Explaining Racism - overt racism vs racism victorious



People might look at the UK, and the antics of the National Front, the British National Party, the skinheads, the English Defence League, amongst other instances of perspectival decrepitude, and view it as a nation with lots of racism.

But having lived in the UK for half a decade, and spending quite a lot of time in the UK presently, I can conclude that it would be more true to say that it is the existence of egalitarian multiculturalism and even, at times, preferential treatment of difference (or disability even) that sees the racial supremacists and cultural introverts becoming more belligerent. Putting it another way, if there were no strong egalitarian movements, these racist or racialist organisations wouldn't exist, they would be in government and the people would, at least over time, be fascists themselves. This point is missed by most whom are shallow enough to just dismiss the UK as comparatively racist because the racism can at times be more overt.

Overt racism ought not to solely refer to the actions of those whom might be inclined to toss racist placards at difference, but the absence of the ‘racial’ majority standing by the different with arms akimbo. The latter point indicates the victory of racism to the point that belligerence is deemed superfluous. This, complemented by enough economic affluence to enable the disadvantaged ethnic groups to make ends meet, and meet with some modicum of a ‘majority-defined’ idea of ‘success’, tend to quieten 2nd and 3rd class citizens as they are led to believe that egalitarianism is true simply because a few amongst them can become 1st class citizens. The middle classes comprising members of the relatively disadvantaged ethnic groups will serve as the argument utilised by all to argue against allegations of racism. Toss in a figurehead of a president drawn from the disadvantaged, some ‘house niggers’ in the opposition whom are cast as evidence of the egalitarian nature of said opposition, and all allegations of racism is tossed aside and ‘harmony’ ensues.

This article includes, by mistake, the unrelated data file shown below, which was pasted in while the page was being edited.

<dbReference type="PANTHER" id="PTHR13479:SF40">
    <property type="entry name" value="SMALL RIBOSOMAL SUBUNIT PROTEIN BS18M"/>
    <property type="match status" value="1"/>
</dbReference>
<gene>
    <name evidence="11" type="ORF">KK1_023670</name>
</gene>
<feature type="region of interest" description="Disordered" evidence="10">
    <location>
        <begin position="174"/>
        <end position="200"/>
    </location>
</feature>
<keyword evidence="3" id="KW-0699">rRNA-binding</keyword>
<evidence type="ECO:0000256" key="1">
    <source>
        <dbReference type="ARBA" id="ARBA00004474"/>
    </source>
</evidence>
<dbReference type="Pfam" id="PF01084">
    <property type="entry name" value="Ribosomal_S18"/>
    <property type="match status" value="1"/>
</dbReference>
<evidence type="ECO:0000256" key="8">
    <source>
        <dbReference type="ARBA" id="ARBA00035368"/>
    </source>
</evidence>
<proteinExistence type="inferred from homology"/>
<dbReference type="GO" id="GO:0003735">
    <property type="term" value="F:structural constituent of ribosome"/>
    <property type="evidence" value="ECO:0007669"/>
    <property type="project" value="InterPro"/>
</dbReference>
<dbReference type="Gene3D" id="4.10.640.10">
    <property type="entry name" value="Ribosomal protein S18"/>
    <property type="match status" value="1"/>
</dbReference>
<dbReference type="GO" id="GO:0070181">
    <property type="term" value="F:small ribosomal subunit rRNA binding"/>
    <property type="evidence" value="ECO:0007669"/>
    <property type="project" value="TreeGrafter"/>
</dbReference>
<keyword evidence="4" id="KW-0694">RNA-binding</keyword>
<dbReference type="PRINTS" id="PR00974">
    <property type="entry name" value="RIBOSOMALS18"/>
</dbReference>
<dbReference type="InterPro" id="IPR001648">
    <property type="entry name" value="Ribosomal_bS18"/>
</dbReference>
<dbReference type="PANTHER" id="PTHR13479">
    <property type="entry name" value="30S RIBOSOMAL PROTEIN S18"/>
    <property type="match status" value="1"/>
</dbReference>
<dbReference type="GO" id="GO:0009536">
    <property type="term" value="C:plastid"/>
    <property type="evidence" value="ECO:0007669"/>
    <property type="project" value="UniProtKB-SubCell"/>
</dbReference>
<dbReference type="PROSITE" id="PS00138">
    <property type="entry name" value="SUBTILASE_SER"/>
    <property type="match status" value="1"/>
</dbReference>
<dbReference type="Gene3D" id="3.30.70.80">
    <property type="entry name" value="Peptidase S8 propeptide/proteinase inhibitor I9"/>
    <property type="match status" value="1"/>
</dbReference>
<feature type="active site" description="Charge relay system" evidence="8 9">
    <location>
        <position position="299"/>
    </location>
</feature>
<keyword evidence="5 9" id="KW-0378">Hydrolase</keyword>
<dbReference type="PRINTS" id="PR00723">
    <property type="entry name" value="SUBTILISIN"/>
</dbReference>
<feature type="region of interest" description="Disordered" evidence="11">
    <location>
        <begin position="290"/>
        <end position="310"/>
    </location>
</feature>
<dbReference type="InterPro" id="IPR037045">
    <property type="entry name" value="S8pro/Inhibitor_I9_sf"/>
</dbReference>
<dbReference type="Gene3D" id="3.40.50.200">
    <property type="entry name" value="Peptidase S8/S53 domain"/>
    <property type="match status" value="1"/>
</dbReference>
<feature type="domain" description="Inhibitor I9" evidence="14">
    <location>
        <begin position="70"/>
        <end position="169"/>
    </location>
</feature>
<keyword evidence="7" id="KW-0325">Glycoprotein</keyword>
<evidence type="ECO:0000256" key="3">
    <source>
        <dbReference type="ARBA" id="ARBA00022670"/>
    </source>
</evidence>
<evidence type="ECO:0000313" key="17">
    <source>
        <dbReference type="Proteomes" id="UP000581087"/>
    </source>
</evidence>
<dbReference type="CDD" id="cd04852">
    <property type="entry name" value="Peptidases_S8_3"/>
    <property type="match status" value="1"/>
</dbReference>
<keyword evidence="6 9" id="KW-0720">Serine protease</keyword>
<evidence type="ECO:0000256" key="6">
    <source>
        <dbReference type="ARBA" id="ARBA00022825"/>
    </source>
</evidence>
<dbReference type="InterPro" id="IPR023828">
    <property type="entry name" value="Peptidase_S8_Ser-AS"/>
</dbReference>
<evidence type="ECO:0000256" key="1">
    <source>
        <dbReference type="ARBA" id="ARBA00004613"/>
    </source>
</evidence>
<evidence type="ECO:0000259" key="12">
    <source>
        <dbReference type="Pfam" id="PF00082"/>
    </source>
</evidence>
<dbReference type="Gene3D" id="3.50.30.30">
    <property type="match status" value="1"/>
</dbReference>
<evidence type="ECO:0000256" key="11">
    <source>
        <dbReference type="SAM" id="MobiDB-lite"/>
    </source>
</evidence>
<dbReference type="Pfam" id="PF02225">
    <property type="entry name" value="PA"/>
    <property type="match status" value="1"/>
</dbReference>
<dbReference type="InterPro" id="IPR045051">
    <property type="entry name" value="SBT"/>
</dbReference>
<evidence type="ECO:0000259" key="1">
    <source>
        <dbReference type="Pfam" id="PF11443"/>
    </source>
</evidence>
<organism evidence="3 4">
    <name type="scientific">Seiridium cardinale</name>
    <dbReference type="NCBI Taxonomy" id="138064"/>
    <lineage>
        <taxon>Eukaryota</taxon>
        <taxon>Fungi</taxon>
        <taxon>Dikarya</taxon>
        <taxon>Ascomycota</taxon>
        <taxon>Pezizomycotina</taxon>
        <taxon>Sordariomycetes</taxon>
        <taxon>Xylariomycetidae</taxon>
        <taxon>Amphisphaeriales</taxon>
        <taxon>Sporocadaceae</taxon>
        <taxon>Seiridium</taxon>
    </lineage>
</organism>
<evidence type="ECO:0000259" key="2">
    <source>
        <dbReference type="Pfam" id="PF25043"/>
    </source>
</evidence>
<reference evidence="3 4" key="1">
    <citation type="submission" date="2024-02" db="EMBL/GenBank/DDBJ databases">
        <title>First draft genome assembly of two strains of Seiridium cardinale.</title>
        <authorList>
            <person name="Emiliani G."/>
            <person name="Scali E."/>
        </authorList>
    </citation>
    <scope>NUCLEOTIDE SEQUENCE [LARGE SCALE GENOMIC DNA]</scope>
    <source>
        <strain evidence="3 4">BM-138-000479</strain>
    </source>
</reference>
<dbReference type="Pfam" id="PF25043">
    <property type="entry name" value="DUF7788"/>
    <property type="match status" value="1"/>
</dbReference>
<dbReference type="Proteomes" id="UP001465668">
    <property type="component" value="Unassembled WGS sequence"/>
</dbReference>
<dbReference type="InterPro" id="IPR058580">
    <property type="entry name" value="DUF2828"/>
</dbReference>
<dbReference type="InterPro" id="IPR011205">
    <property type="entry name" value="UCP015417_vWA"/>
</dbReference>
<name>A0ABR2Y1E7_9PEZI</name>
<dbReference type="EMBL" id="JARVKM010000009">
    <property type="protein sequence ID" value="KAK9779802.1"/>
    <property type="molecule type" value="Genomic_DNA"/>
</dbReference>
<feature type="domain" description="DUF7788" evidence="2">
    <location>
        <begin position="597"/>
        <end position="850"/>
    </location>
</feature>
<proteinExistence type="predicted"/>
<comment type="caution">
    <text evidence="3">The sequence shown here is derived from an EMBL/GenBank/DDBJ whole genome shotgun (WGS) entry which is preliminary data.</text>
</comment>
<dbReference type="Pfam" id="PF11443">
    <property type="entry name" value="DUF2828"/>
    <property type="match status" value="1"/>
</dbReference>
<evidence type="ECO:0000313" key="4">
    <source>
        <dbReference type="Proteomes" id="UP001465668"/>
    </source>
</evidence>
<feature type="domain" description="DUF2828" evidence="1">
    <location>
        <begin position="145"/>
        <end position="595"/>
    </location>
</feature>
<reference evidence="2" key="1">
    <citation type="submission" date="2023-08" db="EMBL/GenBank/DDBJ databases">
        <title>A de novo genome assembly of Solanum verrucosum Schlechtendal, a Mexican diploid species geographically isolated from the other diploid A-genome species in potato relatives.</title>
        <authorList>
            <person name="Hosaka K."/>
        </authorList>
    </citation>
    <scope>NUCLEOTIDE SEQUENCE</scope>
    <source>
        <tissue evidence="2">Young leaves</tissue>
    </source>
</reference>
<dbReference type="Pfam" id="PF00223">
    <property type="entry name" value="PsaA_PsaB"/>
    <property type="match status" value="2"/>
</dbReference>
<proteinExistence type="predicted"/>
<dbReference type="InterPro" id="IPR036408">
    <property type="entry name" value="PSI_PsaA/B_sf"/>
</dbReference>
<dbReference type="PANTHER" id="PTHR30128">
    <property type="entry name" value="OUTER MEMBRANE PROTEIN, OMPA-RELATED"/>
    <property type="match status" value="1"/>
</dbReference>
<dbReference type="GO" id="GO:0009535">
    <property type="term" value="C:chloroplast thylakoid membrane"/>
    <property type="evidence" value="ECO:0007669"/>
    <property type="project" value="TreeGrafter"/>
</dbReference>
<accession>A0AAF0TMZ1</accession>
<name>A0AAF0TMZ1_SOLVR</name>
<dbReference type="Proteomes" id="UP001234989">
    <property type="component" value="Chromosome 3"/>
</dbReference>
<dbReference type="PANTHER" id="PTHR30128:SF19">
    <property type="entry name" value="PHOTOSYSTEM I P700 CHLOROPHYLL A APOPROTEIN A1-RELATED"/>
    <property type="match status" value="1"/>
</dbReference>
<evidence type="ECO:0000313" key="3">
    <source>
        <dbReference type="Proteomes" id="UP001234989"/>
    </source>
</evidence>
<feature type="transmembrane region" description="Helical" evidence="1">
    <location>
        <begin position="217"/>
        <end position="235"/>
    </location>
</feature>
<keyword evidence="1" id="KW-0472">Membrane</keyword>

The first reaction in the face of institutional racism is to do one’s best despite such conditions. The degree of success which one meets with in coping with, as opposed to contending with, such a milieu; the production of a middle class comprising members of all ‘races’; and the incorporation of the disadvantaged into activist groups not particular interested in the plight of ethnic minorities, is that which contributes to the nation transitioning from institutional racism to popular racism.

At such a time, the existence of harmony where the disadvantaged have gotten used to coping with such conditions, and the absence of overt and violent racism, is used as evidence of the absence of racism altogether. And with all 'races' gaining whenever socio-political gains are acquired by activists, they are detracted from the fact that it is only when the 'preferred race' gains, that they can hope for any gain.

But, in tandem with this, ethnic groups would have been diminished enough in terms of their unique cultural persona to not deem anything amiss as there is no conflict between what they are, in character, and what the dominant group is. And so long as not all of the ethnic minorities are identically disadvantaged all of the time, and with the aid of the socio-economic class system that fragments the consciousness of a racial group of itself as a class disadvantaged, self-blame, along with community self-help (along racial lines) can be relied upon to discount those whom allege racism as ‘troublemakers’. The advantaged group, themselves fragmented by class, and appreciating the similitude between the ‘races’ in that the working class comprises members of all ‘races’, will tend to themselves ignore such allegations. This, in turn, is exacerbated by the mutual apathy that is brought about in the face of monocultural and racially preferential policies uncontended with by all as they attempt to cope with it, and the 'preferred race' themselves not having to contend with such conditions.

Over time, the entirety of these conditions on the one hand, dilute the unique personas of members of other cultures to the point that the difference between ‘us’ and ‘them’ is closed, and on the other, leads to enough underdevelopment on the part of other ‘races’, brought about by the above and discrimination, to not be able to do as much than the dominant ‘race’ whom have had their sense of self-efficacy stoked and coaxed till they feel they can do anything, including holding top positions in the political and economic realms.

There is little or no violence in such a scenario, but that bespeaks the victory of racism. So when i look at the UK for instance, or the US, pre-Obama, I can appreciate the belligerence of racial supremacists and cultural introverts as they would not exist if there was not some semblance of an egalitarian movement. But, if the egalitarian movements win at the end, such racist groups would also cease to exist. But the absence of such racists can never be taken as evidence of the absence of racism unless it can be proven to be true that egalitarian movements had existed and become dominant prior to the disappearance of racist movements.


a2,

ed

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